Mar 24 2017

Emerging to socialize soon, because damn

Rosemary

I’ve sort of been keeping  myself incommunicado (more or less), on the assumption that now that I’ve solved that particular plot problem, writing this book should be a piece of cake!  Smooth sailing, rolling along, easy-peasy, right?  Just kick back and let ‘er rip!

Well.  As a strategy, this has been less than blindingly successful.

Although, not entirely unsuccessful, either.    More like: yes this is a job and yes, you have to do the work.

The view most days.

Anyway, I’ll be taking a few days off to hang with pals.  Because the outside world does exist, and there are people in it I kind of would like to see now and again.   Social media can fill some of the gaps, or at least keep you up to date on specific events in the lives of your friends, but you have to refresh it with real-life contact sometimes, right?

Much of my social contact tends to be convention-related, but I skipped Arisia and Boskone.  So… I have no conventions lined up until Readercon in July.

I’ve been planning on Worldcon in Helsinki in August, but some costly but needed car expenses may have taken that off the table.   I’ll know better in a few weeks, when different revenue streams make their contributions, and I can better evaluate my spending limits.

Of course, whenever the Worldcon takes place overseas, there’s a North American Science Fiction Convention held  that one can attend instead, if one is of a mind.  And hey, I just got an official invitation to be on the program at this year’s NASFIC!

Which this year is in… San Juan, Puerto Rico.  Alas, also an expensive proposition.  So, we’ll see.

In other news:

Ada Palmer’s latest is now available:  Seven Surrenders, being the next installment in her Terra Ignota Series.  I’d tell you all about it, but I can’t because I am SO BEHIND in all my reading!

Seriously, I’ve got books stacked up like planes circling in a holding pattern over an airport: physical, ebook, and audiobook  versions, all waiting for my attention.  And most of them are just going to have to wait a bit longer.

This is somewhat exacerbated by Open Road Media’s recent ebook sale (now over, sadly), during which I splurged and got an insane number of books that filled many gaps in my collection.   And some gaps in my education, as well.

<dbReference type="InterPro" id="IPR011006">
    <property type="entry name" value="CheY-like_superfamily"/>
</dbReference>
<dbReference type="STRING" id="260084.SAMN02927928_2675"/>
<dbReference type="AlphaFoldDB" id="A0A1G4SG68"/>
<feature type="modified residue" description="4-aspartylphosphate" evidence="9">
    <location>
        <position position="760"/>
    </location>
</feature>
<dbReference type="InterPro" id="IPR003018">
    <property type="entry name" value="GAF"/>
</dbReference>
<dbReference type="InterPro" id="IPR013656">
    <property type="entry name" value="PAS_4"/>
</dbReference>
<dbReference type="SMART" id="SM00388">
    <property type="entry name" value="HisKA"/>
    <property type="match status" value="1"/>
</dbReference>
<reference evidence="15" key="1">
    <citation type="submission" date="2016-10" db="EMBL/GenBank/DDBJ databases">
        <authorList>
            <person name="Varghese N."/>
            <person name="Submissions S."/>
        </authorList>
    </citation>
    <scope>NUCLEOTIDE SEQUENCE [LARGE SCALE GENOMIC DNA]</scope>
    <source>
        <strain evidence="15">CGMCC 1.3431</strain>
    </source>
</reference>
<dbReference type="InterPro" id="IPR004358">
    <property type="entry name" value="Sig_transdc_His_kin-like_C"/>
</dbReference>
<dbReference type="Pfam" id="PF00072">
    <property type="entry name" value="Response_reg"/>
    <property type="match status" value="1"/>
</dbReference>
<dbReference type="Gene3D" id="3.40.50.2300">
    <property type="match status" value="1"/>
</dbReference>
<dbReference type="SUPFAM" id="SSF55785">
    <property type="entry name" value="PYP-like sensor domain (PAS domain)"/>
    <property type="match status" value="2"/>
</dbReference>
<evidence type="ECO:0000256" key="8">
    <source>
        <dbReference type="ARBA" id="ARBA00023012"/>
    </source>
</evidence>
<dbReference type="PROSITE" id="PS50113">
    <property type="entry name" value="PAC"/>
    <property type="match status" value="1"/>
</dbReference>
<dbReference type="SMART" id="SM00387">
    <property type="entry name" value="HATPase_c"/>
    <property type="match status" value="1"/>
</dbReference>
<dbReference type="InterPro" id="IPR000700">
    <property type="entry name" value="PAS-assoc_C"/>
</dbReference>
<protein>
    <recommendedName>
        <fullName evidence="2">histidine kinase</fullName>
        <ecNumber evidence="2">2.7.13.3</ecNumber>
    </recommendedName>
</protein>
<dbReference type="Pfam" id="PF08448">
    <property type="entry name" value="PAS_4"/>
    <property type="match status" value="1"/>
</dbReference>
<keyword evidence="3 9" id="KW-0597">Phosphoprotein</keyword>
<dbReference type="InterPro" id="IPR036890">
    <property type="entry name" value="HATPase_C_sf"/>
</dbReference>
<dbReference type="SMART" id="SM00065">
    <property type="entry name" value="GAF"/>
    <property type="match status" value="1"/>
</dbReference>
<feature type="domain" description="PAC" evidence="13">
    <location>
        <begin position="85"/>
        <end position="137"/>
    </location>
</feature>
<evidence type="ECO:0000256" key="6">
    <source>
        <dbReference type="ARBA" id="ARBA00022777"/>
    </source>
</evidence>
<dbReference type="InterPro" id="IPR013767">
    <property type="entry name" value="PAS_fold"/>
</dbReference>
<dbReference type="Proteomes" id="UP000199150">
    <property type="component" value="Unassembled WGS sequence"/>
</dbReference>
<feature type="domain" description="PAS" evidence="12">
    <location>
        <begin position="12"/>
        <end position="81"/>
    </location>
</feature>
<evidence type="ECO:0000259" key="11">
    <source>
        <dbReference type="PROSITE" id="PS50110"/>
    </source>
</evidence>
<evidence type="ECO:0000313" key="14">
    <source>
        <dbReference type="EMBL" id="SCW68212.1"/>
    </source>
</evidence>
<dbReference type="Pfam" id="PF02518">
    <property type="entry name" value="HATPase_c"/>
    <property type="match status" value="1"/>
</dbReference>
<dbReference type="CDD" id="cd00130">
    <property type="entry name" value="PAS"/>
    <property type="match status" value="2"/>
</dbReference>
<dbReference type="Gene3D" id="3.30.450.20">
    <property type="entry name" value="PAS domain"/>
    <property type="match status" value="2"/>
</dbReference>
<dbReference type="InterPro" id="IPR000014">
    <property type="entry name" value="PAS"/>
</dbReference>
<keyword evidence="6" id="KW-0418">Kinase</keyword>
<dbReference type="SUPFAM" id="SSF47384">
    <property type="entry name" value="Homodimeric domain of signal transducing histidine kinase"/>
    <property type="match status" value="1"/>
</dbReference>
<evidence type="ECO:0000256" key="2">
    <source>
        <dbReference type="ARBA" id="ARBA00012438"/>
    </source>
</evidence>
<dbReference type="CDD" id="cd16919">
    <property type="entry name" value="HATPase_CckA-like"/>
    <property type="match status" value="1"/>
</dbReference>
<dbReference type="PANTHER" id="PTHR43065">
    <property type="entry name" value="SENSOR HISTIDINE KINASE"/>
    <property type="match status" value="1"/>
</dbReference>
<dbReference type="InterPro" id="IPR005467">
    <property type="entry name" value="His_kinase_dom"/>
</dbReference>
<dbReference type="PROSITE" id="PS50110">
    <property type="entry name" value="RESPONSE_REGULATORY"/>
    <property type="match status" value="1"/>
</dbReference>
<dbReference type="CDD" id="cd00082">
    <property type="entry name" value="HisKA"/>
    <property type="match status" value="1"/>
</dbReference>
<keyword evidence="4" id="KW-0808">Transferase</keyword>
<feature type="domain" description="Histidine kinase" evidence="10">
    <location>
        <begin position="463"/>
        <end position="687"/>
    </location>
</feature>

Currently managing to occasionally read some pages of John Brunner’s The Whole Man (via Amazon here) which was originally published when I was all of eleven years old, so I think I can be forgiven for missing it the first time around.

In physical books, I’m finding myself simultaneously inspired, appalled, and fascinated by Marina Abramovic’s autobiography, Walk Through Walls.


Whatever one might feel about her work (or avant-garde performance art in general), you can’t fault her for dedication…

In audiobooks, I listen to one sort of thing when I’m lulling myself to sleep, and much more interesting stuff when I’m trying to divert myself at the gym or on a particularly boring walk.  Right now, Malala Yousafzai’s I Am Malala is breaking my heart and making me angry.

I am also way behind on my guitar practice.

And laundry; have to do some more laundry…

But I did get to see Laurie and Delia at the Genrettes meeting on Sunday.  Always delightful.

Which reminds me — next time, I’m in the hot-seat again.

 


Mar 12 2017

Stuff. Plus: other stuff.

Rosemary

I’ve been spending a lot of time sorting through the discussions and insights from the most recent meeting of my writer’s group.  I was in the hot-seat that time, with the current version of Book 5 (of which there is now about 25,000 words, since I had already surgically excised  a bunch of crap that Did Not Belong).

A lot of good and useful stuff was said,  and it all made sense at the time.  I certainly agreed with most of it, and it ought to have been very helpful indeed.

And yet…